Monday, September 28, 2015


Author: Chris Claremont | Artist: John Byrne | Inker: Dan Green
Letterer: Annette Kawecki | Colorists: Francoise Mouly & Ken Klaczak
Editor: Archie Goodwin

The Plot: In the aftermath of their skirmish, Luke Cage explains to Iron Fist, Misty Knight, and Colleen Wing how he came in search of Misty: He was blackmailed by John Bushmaster to capture her and deliver her to him in exchange for a tape that would clear his name with the authorities. Thanks to her undercover work, Misty knows where Bushmaster’s secret headquarters is, and she, Iron Fist, and Power Man head out after him.

The base is revealed as Seagate Prison, the place where Luke Cage gained his super strength and steel-hard skin. Iron Fist and Misty infiltrate the prison first to find and rescue Cage’s kidnapped friends, Doctors Claire Temple and Noah Burstein. They find Claire, but learn Burstein is in another wing of the prison. Colleen takes Temple to safety while Iron Fist goes after Burstein.

Cage invades the prison via full frontal assault and learns from Misty where Burstein is. He heads that way as well, to find Iron Fist ambushed by a newly super-enhanced Bushmaster. Cage tells Iron Fist to get Burstein to safety, then fights Bushmaster. Their duel ends with an explosion that demolishes half the prison. Iron Fist finds Cage in the wreckage and Misty emerges a moment later, having gone back in to find the tape that will clear Cage’s name.

Cage, Misty, Iron Fist, Burstein, Temple, and Bushmaster’s henchman, Gadget-Man, board a speedboat and head for shore.

Continuity Notes: The events of last issue are recapped at the issue’s start. When Cage tells his story, he reveals that he was apartment hunting in Chicago when he met Bushmaster. Also, Comanche and Shades, who we saw last issue, are apparently old foes of Cage working as mercenaries for Bushmaster.

It’s noted that Cage is a felon who spent twenty years in prison for dealing heroin, though he was framed by one Willis Stryker. Conveniently, Bushmaster’s tape shows Stryker planting the heroin in Cage’s apartment before he was arrested. In the same scene, we also learn that Bushmaster is from Europe and has been making trouble for the Maggia in the United States.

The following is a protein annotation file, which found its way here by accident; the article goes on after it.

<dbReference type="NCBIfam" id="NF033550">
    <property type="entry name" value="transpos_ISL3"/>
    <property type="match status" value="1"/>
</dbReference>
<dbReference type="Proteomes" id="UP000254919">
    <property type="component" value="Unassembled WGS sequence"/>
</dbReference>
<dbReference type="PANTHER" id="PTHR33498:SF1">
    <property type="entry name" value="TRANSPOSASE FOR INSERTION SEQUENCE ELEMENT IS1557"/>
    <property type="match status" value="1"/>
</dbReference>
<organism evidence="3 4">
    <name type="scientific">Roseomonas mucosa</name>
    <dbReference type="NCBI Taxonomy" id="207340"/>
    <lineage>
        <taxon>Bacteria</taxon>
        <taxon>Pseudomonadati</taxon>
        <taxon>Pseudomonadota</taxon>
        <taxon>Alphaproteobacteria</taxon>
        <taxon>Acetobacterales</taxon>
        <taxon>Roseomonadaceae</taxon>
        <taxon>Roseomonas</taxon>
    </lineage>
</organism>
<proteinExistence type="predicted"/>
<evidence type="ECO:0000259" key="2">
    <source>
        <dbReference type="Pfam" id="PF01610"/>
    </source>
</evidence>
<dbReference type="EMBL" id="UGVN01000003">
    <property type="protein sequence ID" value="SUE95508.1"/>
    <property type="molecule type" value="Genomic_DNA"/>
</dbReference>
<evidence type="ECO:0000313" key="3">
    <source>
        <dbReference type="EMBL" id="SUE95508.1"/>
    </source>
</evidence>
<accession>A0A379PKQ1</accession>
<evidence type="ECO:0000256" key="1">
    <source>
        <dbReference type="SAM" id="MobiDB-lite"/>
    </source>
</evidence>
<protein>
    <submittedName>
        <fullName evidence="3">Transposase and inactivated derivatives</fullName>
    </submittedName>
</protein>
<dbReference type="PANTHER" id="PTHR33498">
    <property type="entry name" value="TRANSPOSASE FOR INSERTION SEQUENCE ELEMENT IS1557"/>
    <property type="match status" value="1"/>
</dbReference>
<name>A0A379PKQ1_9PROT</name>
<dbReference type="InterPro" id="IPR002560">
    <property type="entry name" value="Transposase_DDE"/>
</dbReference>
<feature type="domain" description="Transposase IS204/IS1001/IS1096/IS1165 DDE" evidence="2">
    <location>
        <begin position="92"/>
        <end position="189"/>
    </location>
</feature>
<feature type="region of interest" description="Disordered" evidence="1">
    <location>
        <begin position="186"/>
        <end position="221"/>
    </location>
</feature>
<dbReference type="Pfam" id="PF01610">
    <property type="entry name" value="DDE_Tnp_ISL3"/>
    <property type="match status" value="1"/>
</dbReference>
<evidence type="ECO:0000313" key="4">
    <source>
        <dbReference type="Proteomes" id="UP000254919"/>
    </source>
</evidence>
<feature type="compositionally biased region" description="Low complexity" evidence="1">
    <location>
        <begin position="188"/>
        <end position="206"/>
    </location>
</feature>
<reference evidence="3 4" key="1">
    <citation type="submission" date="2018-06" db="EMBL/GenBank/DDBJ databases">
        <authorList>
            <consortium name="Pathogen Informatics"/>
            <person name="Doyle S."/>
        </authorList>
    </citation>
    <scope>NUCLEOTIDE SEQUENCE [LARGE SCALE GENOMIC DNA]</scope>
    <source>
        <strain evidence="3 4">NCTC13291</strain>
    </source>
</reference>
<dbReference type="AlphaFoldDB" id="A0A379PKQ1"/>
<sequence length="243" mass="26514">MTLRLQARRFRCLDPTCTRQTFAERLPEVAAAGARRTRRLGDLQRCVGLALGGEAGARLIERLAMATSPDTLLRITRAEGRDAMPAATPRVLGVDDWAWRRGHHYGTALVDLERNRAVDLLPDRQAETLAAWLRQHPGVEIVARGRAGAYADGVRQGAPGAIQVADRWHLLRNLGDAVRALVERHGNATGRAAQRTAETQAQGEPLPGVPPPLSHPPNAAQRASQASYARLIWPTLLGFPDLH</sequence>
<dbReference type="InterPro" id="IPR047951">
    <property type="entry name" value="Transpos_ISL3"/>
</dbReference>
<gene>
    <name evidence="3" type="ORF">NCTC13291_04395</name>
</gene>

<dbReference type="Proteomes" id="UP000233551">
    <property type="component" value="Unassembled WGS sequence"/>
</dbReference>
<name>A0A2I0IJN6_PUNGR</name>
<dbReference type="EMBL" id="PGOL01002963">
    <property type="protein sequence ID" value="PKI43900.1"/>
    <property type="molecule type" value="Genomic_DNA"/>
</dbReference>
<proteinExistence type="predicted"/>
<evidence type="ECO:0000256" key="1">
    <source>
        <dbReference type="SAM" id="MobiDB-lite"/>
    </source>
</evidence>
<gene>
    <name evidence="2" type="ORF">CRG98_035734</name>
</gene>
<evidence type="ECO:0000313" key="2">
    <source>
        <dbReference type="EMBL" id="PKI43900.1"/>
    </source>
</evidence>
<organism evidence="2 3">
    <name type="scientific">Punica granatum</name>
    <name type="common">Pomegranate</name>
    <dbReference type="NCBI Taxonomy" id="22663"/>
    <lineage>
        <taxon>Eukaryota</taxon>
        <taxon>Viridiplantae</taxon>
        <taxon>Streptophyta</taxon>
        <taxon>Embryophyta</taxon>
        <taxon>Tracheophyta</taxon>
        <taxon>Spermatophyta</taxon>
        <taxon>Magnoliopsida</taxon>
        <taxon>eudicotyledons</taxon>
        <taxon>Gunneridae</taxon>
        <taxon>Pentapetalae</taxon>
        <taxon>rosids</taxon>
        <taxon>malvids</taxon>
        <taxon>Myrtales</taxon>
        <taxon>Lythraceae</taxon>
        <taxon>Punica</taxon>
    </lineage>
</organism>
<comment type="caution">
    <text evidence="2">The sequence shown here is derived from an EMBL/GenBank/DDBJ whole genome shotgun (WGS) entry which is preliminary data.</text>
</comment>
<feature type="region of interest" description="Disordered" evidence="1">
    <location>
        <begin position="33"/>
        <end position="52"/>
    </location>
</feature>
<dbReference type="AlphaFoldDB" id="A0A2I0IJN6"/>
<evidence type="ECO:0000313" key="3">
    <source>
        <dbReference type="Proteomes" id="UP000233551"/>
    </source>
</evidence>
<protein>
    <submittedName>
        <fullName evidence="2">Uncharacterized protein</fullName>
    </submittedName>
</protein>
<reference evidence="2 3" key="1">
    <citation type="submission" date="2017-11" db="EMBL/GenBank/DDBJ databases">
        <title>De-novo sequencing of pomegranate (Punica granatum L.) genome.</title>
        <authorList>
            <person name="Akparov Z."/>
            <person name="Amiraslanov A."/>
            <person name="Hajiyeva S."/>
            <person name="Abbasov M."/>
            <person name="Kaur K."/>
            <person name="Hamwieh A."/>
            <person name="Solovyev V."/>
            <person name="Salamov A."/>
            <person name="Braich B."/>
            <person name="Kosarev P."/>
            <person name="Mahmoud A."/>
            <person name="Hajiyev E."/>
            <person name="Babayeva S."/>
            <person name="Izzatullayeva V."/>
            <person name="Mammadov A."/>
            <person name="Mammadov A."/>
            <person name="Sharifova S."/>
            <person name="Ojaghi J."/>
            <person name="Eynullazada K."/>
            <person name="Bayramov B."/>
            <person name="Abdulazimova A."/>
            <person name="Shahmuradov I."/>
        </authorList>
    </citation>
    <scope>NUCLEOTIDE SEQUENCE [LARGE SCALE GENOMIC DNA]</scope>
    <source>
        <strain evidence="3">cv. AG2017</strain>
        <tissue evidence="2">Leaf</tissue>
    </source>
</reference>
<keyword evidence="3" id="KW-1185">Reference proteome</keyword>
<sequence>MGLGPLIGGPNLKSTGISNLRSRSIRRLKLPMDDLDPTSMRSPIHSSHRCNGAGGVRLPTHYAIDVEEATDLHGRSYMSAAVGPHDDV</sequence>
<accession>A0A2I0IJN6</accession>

(By the way, how old is Cage supposed to be, anyway? Twenty years in prison means, even if he was arrested as a teenager, he’s probably at least in his mid-late-thirties at this point. I always figured he was closer to Iron Fist’s age, but apparently he’s well more than a decade older, adding another dimension to their “Odd Couple” partnership.)

It seems Dr. Burstein is the one who experimented on Cage at Seagate, granting him his powers, but nowadays they’re friends.

Misty believes Iron Fist has changed since his duel with Steel Serpent in MARVEL TEAM-UP #63-64, losing some of his innocence during the time he was without the power of the Iron Fist. Iron Fist himself later recalls his encounter with the Serpent, though it’s incorrectly footnoted as having occurred in MTU issue 66.

Comanche, Shades, and Bushmaster are all still in the prison when it explodes, but as Cage notes, he survived, so there’s no reason to believe Bushmaster perished.

My Thoughts: Huh. Claire Temple, of Netflix’s DAREDEVIL, was a POWER MAN supporting character. I had no idea!

With this issue, Claremont brings to a close the Bushmaster storyline he began in IRON FIST #13, when Misty took the assignment to go undercover in Bushmaster’s gang. But he remembers that this is Luke Cage’s comic, and resists the urge to turn the series over to “his” character, Iron Fist. The Living Weapon is very much a guest-star here -- I wouldn’t even call him a co-star at this point -- and it is Cage who gets all the big scenes and fights Bushmaster in the end.

This is almost certainly not the direction Claremont originally intended to take this story when he first started it, but sudden cancellations have a way of changing writers’ plans. I’ll admit the conclusion feels a bit rushed, but that doesn’t mean its bad. At least Iron Fist figures into the resolution in some way, while at the same time one gets the feeling that a long character arc for Cage has come to an end as well. I’ve never read an issue of POWER MAN prior to #48, but Claremont does a good job of telling us who the character is, what he’s about, and why we should root for him.

We also get some nice interplay between Cage and Misty, to the point that I almost wonder if Claremont intended to set up a love triangle here -- but Misty shoots Cage down more than once, so I’m probably just reading too much into that.

It probably goes without saying at this point, but Byrne continues to impress as well, and I still really like his rendition of Luke Cage. Bushmaster has a pretty cool costume too, after he’s transformed into the next Power Man.

Our journey with Iron Fist has almost reached its end. Claremont and Byrne have one more installment waiting, and this time he truly will be a co-star with Power Man.

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